Revisiting the concept of “hypermobile” and “hypomobile” SI joints

I recently heard from a reader who wasn’t sure if I had suffered from hypermobile or hypomobile SI joints.

The answer is both, of course!

However, I really appreciated this person’s email because it provided a little bit of a wake up call to me that maybe I need to do a better job explaining these concepts.   So here’s what I said– this reader found it helpful, and if any of you are wondering about this, I hope you will too!

The terms hypermobility and hypomobility can be kind of confusing because people use them to refer to different things– and all the different meanings are technically correct.

Essentially, if a joint is hypermobile, that means it’s moving too much (that’s what hyper- signals).

If a joint is hypomobile, that means it isn’t moving as much as it’s supposed to.

However, these words don’t reflect why a joint might be moving too much or too little.

I use these words in several different ways on my blog to reflect different aspects of my story.

An SI joint can become hypermobile after the ligaments have been sprained.  They aren’t doing their job to hold the joint in place, so the two bones that make it up (the sacrum and ilium) move too much, in relation to each other.  This creates pain and inflammation.

However. In some people, myself included, if the joint starts moving too much outside of its normal range of motion, the ilium can move too far backwards in relation to the sacrum and get “stuck” there.  This is what people mean when they talk about a “stuck,” “locked,” or “jammed” SI joint.  Technically, it’s hypomobile, because it isn’t moving enough.  However, it only got that way because it moved outside of its normal range of motion– originally, it was hypermobile.

(Here’s a post I wrote that explains the concept of a stuck SI joint in more detail).

The reason someone would have prolotherapy is to help tighten the ligaments back up so that they can hold the joint in place.  Technically, this can help to reduce both hyper- and hypo- mobility– if, again, you think about hypomobility as the joint moving out of alignment because the ligaments aren’t doing their job.

The right person to really evaluate you and explain this more, of course, will be the prolotherapy doctor you consult.  But I hope I’m helping to clear up some confusion.

The reason you may be confused is that I’ve also used the word hypermobile to describe the shape of my joints themselves.  This obviously the same word, and the same joint, but with a totally different meaning in this context (I know, it’s unfortunate!).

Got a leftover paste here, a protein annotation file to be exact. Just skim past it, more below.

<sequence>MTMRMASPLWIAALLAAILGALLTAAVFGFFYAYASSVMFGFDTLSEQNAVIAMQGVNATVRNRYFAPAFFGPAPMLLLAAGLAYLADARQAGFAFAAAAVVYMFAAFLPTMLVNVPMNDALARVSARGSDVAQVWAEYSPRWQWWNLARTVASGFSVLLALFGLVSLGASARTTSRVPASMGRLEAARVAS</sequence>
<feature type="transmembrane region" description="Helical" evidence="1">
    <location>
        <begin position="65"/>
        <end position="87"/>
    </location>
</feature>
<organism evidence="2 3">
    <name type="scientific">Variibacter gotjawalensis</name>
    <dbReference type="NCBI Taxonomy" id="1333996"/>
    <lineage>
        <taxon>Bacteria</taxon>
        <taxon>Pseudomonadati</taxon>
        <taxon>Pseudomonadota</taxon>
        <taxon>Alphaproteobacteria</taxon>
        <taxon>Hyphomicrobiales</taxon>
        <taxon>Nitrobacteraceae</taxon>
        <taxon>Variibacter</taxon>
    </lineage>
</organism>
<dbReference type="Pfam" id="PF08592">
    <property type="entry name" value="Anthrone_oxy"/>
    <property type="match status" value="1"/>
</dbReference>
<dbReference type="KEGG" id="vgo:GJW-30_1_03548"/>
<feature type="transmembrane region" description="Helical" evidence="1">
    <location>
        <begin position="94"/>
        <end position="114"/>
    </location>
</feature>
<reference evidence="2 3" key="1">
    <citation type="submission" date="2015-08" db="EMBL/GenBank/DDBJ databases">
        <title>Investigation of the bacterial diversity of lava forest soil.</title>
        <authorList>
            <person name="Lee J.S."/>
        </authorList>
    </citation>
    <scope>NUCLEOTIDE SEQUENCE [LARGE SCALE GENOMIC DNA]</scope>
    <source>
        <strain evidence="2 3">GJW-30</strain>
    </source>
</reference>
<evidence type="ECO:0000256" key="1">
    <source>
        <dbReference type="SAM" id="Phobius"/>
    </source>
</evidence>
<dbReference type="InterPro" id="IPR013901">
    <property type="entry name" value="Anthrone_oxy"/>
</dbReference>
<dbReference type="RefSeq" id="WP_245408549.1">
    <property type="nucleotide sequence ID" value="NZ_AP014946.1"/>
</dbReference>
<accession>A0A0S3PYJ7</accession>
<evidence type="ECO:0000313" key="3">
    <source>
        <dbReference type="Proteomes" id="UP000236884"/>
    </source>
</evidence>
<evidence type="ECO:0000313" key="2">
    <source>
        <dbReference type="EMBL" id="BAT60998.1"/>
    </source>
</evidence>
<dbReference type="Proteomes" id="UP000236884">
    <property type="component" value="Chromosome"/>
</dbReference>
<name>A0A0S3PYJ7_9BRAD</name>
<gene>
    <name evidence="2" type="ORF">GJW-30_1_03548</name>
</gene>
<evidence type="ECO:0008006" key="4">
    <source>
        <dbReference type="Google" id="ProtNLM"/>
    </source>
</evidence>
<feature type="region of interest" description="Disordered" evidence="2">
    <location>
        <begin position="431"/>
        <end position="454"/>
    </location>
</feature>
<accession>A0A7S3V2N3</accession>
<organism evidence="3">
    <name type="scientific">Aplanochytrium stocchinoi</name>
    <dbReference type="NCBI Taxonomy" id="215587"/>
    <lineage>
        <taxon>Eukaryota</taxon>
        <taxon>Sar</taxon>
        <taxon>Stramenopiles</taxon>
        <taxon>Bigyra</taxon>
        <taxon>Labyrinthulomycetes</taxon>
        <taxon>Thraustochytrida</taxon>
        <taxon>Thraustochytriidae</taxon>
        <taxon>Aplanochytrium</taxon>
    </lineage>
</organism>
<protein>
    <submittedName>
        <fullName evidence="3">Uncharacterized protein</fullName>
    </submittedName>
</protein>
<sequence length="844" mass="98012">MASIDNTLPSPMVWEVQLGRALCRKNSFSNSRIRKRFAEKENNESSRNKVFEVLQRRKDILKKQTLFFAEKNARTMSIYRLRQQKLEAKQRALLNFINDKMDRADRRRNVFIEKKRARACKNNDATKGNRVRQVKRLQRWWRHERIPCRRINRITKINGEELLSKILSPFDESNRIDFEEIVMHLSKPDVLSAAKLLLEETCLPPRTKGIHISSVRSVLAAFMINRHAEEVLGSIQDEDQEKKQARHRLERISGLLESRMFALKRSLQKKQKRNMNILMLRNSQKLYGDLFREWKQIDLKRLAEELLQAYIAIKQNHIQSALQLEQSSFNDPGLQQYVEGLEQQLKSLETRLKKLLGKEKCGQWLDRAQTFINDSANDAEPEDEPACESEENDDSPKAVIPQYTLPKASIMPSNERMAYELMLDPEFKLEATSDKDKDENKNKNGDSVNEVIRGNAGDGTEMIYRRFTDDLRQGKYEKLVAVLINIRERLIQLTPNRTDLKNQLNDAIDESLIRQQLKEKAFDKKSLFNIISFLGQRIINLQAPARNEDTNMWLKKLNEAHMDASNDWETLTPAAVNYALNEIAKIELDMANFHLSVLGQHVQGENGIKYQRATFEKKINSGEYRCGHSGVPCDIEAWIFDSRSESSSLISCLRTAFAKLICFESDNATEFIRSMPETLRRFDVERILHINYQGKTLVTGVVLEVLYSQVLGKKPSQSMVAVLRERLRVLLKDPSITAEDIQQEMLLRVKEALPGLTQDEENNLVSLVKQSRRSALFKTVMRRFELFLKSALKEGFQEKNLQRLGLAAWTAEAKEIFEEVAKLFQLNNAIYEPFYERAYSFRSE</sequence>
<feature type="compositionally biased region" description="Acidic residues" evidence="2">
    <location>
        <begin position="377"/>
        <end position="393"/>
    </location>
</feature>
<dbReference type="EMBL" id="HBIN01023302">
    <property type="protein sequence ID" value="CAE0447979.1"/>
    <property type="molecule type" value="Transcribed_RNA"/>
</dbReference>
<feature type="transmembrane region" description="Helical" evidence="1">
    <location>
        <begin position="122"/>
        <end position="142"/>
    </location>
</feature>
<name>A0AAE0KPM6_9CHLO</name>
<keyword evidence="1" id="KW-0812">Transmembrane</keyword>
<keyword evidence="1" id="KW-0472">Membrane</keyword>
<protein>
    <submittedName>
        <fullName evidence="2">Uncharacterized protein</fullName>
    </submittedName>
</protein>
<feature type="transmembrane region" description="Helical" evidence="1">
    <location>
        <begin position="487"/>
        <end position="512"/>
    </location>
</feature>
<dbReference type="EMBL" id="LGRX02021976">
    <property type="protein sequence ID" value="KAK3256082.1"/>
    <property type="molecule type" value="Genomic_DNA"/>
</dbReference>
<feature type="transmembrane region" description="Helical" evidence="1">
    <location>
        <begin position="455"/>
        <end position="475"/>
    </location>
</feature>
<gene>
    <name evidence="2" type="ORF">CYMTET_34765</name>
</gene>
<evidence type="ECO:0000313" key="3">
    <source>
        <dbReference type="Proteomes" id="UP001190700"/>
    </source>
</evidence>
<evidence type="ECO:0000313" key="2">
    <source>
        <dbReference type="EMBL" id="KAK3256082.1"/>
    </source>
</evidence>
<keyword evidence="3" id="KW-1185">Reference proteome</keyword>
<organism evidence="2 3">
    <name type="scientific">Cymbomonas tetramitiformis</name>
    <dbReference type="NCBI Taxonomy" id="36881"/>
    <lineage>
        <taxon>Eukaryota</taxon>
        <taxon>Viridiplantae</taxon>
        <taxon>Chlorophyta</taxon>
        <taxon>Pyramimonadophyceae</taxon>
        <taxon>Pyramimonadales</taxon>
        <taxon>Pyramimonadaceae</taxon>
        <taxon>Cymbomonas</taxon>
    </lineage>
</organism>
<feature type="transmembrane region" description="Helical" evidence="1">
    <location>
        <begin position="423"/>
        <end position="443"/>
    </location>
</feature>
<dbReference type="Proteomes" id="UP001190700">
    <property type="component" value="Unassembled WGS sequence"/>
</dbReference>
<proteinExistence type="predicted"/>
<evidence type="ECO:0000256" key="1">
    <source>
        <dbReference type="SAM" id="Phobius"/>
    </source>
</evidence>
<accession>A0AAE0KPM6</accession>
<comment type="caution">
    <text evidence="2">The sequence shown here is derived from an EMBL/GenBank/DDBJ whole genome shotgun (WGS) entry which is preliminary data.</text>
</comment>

The reason I didn’t have prolotherapy is that I, like some other people, was born with actual joint shapes that make them prone to being unstable and easily injured.  Basically, the way my sacrum and ilium come together, they come together in a way that relies pretty heavily on ligaments to hold them in place and leaves them prone to injury, because they aren’t really lined up in an ideal way (if that makes sense).  It’s actually not just my SI joints that are hypermobile in this way– through genetic luck of the draw, I have knees, wrists, and elbow joints that all tend to be hypermobile, or “move too much.”  In my case, Dr. Borg-Stein (who I consulted for prolotherapy) was concerned that my joints wouldn’t be able to stay aligned for long enough after the injections for the ligaments to tighten up in the right position.

However, this hypermobility based on bone shape is totally different than the type of hypermobility I’m referring to when I’m talking about a joint that moves too much due to sprained ligaments.

I hope this makes sense (!).  I wish we had better terminology.

So in a nutshell, here the things I’ve been talking about:

-hypermobile joints due to bone shape

-a hypermobile joint due to sprained ligaments
-a hypomobile joint due to sprained ligaments that allowed the ilium to rotate backwards and get jammed against the sacrum.

Bone shape: There’s no way to change the bone shape you were born with, but this might not turn out to be an issue at all for you.  In all the people I’ve emailed and communicated with, I’ve come to think that I’m a pretty rare case here.  So I don’t want to freak you out unnecessarily– the right doctor can evaluate.

You can’t always control ligament healing, but you can help it along to an extent.  That’s why people try prolotherapy or PRP.  For me, because I wasn’t a good candidate for these injections, I was able to use muscle strengthening and modifying my movement patterns in a way that stopped continually re-stressing the ligaments.

Okay, so that is my whole explanation for now.  If any of you were curious about these concepts, I hope this helped.

Here are my previous two posts on these subjects:

If you have any questions, feel free to comment below or email me at!

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